Showing spatial relationships by means of sectional elevations adds readability to the record in that (for example) tracing water ingress can be done with confidence in the relative heights of interior and exterior features.

Line weights make changes of plane clear, the separation of components by outlining aids clarity.

It’s different in BIM. Abstraction and level of detail (LOD) have a different relationship in BIM. It is only at LOD 5 (500 in the USA) the same parity between scale drawing and metric performance occurs.

“LOD 500: The Model Element is a field verified representation in terms of size, shape, location, quantity, and orientation. Non-graphic information may also be attached to the Model Elements.”

Delineation remains a problem. It is ironic that as we achieve ever greater capacities in 3d capture the process of drawing production remains difficult, it still requires judgement on delineation. Digitising from point clouds is laborious, automation in modelling has come on in leaps and bounds but feature extraction is as difficult as ever, particularly if the client requires scale line drawings.


About billboyheritagesurvey

Heritage worker
This entry was posted in Significance, Survey Practice, value and society. Bookmark the permalink.

4 Responses to On ‘digital draughtsmanship’

  1. Reblogged this on Billboyheritagesurvey's Blog and commented:

    Understanding architectural form is important when mapping architecture.

  2. Alex says:

    You really make it seem so easy with your presentation but I in finding this topic to be really one thing which I believe I might never understand. It kind of feels too complex and very extensive for me. I am looking forward to your next put up, I’ll attempt to get the hold of it!

    • Above all this is a practical thing: in preparing scale drawings one has to decide how to show the subject and how much detail to include. Traditionally this was done by simply understanding how big things will appear on the final plot but in the digital age this idea of scale is lost.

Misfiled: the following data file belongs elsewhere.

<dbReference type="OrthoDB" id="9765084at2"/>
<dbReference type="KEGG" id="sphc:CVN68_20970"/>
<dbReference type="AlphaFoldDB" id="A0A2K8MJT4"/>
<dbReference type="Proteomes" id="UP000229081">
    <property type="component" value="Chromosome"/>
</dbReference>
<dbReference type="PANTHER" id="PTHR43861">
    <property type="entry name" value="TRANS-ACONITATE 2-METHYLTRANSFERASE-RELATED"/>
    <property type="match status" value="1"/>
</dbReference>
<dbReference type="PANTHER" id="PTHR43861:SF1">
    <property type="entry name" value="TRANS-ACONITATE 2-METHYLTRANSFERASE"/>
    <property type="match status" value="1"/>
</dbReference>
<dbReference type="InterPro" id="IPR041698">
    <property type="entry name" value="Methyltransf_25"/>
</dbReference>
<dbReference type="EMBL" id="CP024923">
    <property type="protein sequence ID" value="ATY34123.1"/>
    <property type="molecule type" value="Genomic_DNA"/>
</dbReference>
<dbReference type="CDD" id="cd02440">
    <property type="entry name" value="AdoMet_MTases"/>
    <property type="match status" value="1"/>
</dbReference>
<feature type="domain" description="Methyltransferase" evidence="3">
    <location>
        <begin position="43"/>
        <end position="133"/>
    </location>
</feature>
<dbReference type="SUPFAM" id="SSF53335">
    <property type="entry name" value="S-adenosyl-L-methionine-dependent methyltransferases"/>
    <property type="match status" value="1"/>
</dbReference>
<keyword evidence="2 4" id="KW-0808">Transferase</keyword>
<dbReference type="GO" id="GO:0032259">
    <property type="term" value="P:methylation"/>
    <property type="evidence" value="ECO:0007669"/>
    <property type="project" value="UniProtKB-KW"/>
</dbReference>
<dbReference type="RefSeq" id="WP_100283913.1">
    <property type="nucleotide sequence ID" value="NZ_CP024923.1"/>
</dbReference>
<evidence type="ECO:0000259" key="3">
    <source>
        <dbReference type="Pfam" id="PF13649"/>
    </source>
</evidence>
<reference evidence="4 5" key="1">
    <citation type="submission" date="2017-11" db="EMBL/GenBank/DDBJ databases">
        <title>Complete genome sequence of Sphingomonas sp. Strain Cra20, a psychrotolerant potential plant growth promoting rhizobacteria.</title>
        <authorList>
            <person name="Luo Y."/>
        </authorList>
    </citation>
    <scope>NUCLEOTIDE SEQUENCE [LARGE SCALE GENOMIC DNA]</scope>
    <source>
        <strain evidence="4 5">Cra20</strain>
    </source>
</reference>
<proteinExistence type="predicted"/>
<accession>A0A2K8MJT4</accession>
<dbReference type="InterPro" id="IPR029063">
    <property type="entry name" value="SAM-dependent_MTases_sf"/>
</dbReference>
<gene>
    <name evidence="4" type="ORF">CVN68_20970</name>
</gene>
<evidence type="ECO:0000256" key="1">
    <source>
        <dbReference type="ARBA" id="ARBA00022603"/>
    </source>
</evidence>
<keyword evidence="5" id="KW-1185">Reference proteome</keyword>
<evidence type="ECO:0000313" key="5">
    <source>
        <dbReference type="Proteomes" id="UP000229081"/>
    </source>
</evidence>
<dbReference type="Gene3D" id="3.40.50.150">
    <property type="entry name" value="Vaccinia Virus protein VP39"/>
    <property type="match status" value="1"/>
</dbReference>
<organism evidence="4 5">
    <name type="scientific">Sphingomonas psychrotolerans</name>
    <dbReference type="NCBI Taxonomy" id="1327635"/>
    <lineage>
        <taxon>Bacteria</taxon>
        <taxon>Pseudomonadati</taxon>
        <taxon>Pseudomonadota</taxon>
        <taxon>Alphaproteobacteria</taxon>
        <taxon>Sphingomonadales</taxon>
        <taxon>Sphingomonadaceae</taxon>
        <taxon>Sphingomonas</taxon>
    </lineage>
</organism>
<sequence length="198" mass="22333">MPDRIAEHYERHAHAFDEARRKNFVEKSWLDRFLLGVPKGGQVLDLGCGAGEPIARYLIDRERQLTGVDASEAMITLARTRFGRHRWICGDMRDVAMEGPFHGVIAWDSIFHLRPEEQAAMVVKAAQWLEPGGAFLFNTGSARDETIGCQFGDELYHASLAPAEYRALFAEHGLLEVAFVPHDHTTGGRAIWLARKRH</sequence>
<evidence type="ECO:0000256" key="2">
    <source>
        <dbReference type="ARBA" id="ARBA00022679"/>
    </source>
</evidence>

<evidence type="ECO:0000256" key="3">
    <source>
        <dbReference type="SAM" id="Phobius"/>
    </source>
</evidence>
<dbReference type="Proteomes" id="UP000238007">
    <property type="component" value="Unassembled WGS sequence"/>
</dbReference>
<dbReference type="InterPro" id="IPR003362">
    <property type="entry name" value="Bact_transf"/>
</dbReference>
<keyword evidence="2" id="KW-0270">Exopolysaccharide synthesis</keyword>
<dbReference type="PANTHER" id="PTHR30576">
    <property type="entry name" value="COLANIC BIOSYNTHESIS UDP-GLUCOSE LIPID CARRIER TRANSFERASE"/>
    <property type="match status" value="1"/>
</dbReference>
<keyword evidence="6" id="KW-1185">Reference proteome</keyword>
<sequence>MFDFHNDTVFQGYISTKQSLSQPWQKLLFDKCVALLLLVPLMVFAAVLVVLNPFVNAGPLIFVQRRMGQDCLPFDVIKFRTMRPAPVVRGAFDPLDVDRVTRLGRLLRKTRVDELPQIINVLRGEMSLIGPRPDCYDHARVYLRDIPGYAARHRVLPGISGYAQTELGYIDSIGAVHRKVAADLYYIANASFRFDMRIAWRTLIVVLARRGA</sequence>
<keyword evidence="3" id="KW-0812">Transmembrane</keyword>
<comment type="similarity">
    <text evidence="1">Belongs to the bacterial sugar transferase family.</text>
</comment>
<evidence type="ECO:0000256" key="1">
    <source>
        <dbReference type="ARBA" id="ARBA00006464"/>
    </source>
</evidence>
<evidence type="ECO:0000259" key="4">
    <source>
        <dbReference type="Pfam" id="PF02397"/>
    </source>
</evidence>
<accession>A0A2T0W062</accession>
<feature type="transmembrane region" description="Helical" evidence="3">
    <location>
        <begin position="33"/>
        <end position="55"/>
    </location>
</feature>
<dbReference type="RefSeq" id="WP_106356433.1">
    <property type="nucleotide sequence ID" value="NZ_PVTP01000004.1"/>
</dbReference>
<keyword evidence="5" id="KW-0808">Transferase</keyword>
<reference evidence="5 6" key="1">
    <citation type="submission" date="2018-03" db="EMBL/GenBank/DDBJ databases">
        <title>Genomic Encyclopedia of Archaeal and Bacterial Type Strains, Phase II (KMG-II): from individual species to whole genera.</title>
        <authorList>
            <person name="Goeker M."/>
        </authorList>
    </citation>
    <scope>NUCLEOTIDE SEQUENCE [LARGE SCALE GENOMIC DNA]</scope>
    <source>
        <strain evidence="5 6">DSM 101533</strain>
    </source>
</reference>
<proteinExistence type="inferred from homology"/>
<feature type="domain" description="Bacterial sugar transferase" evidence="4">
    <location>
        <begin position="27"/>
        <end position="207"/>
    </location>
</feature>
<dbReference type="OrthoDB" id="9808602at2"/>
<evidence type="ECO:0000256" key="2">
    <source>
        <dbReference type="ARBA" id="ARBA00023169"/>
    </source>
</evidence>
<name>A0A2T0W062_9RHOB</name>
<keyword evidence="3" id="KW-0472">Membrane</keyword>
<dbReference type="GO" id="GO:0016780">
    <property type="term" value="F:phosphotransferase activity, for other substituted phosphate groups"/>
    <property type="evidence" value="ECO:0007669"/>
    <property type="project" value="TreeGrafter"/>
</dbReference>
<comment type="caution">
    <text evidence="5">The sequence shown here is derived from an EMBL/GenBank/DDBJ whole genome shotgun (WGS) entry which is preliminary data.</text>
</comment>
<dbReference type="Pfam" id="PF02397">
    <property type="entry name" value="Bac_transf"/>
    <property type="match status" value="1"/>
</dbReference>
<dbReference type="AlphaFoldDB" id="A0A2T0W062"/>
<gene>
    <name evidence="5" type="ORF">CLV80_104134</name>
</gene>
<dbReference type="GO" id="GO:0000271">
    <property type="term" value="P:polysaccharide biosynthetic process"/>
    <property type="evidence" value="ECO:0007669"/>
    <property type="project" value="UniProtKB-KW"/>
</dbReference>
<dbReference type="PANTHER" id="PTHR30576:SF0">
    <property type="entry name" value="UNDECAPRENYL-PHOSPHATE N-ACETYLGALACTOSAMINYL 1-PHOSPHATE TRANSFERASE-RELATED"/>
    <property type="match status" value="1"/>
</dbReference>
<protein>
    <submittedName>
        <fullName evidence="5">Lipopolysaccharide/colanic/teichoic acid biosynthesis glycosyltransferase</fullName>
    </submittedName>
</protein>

For 2D drawings all objects can be considered as projected onto a plane and bounded by lines to describe their edges.

      Despite our great 3D capture technologies we still need to present buildings as drawings as record and as a basis for works direction. Try and imagine a ‘marked up point cloud’ as a works direction document and you will see what I mean: there has to be a clear map to guide the outcome.

      It’s all about knowing what to draw and how to draw it.


  3. Carissa Roy says:

    Great website. Plenty of helpful information here. I am sending it to some friends ans also sharing in delicious. And obviously, thanks for your effort!

Leave a Reply

Fill in your details below or click an icon to log in:

WordPress.com Logo

You are commenting using your WordPress.com account. Log Out /  Change )

Google photo

You are commenting using your Google account. Log Out /  Change )

Twitter picture

You are commenting using your Twitter account. Log Out /  Change )

Facebook photo

You are commenting using your Facebook account. Log Out /  Change )

Connecting to %s

This site uses Akismet to reduce spam. Learn how your comment data is processed.